Although understanding the working of cholesterol can be a hard task, a diet for cholesterol doesn’t have to be. Actually, if there is something clear in all this cholesterol business is that what you eat can have a tremendous effect on LDL cholesterol, the “bad guy”. Your diet can modify LDL in such a way that it becomes less damaging to your blood vessels.
Your diet is a powerful weapon
If you want to prevent atherosclerosis (hardening of the arteries) or if you already have the condition, your diet should aim at reducing LDL cholesterol and increasing HDL. Why? Because LDL can clog your arteries while HDL’s role is to get rid of LDL. So, as you can see, if you have high levels of HDL cholesterol, they can “take care” of your LDL and your arteries are better protected.
The theory behind LDL cholesterol
According to Dr. Daniel Steinberg, researcher at the San Diego University, California, Department of Medicine, arteries get clogged when blood LDL cholesterol gets oxidized by the free radicals navigating in the blood. When cholesterol oxidizes, it becomes rancid just as it happens to non-refrigerated butter.
Once LDL cholesterol molecules have been altered due to oxidation, they are devoured by cells called microphages. These cells which contain a lot of fat become large and foamy and “glue” themselves to the walls of the arteries, provoking an inflammatory process which ultimately leads to heart disease.
A genetic defect in the receptors of the cell membrane or a thyroid problem can be, among others, the cause of both a higher production of LDL cholesterol particles and their circulating for long periods of time in the bloodstream. This means that the cholesterol molecules are exposed to sugars and free radicals for longer periods of time which results in oxidation.
But what if the level of LDL is high, but the level of antioxidants is also high? If the oxidation process is minimized by the antioxidants in your blood, cholesterol does not become so harmful. Thus the real problem is the amount of oxidized LDL particles. Dr. Steinberg and many other scientists believe that LDL cholesterol is not dangerous for the arteries until it becomes toxic due to the action of free radicals.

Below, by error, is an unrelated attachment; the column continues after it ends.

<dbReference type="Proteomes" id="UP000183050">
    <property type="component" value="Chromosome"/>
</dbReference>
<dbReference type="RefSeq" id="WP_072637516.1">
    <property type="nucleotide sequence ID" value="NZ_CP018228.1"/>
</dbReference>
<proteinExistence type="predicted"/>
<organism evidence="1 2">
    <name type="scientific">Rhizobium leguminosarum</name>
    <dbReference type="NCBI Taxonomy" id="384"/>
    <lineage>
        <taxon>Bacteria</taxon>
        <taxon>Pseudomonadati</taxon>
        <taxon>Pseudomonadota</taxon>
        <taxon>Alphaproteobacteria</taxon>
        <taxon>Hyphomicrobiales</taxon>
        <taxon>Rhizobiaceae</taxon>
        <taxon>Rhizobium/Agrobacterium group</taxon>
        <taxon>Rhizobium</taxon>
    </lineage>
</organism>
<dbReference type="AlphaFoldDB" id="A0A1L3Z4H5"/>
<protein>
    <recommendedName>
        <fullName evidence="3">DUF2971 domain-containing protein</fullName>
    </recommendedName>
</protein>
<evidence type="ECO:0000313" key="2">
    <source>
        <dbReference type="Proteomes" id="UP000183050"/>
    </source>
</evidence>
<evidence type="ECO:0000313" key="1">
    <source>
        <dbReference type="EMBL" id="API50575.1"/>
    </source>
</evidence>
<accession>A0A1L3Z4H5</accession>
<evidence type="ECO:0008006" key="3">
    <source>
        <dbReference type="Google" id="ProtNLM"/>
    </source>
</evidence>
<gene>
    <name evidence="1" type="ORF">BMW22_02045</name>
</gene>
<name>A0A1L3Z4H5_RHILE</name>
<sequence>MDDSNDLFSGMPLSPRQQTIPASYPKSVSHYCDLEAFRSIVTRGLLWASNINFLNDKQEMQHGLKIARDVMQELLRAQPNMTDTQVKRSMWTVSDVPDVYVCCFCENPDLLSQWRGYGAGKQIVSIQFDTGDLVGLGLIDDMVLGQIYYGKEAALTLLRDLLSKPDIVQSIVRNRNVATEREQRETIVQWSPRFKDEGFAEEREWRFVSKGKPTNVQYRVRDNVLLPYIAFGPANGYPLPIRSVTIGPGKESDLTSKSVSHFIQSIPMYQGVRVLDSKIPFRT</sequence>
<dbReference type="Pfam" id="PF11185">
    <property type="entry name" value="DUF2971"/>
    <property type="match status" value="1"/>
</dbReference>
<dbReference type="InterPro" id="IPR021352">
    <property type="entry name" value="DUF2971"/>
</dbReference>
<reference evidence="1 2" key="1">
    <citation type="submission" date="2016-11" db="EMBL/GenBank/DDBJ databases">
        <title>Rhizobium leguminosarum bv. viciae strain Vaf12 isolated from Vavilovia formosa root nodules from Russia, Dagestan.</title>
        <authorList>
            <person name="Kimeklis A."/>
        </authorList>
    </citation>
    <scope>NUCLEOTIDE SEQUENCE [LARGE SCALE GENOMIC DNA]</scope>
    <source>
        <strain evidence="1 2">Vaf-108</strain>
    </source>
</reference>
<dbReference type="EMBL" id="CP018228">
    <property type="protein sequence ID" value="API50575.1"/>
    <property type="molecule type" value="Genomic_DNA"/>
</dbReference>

And here is where your diet becomes a powerful weapon. There is a lot of evidence showing that the oxidation of LDL cholesterol can be prevented by ingesting foods rich in antioxidants. This in turn will prevent the obstruction of arteries, heart attacks, and cerebrovascular accidents.
You can start your diet for cholesterol by eating two apples a day
Apples are rich in pectin, a soluble fiber that helps lower cholesterol. A study was conducted in France with a group of older males and females in good health. The participants were asked to include in their diet 2 or 3 apples every day for a month. By the end of the study, 80 percent of participants had a reduction of LDL cholesterol; half of them had a reduction of about 10 percent in their cholesterol level.
At the same time, HDL, the good cholesterol, went up. It is worth mentioning that the apples had a larger effect in the women in the group. One of them had a 30 percent reduction in her cholesterol level.
David Gee Ph. D, at Central Washington University tested high-fiber apple slush left over from making apple juice. When 26 men with high levels of cholesterol ate three apple-cookies a day, their cholesterol dipped an average of 7 Percent. Each apple cookie contained 15 grams of apple fiber, the quantity in 4 or 5 apples. Many health experts credit the pectin in apples for lowering cholesterol although they agree that other apple components also play a part.
Other foods with high content of soluble fiber
To help lower cholesterol you need to eat about 6 grams of soluble fiber a day.
The bottom line
As you can see, a diet for cholesterol doesn’t have to be complicated. Of course, there are other factors involved in lowering cholesterol levels, but a diet high in soluble fiber is a good place to start. Just do not forget that physical activity such as walking fast 5 days a week is a component that cannot be absent in a program aimed at having a healthy level of LDL and HDL cholesterol.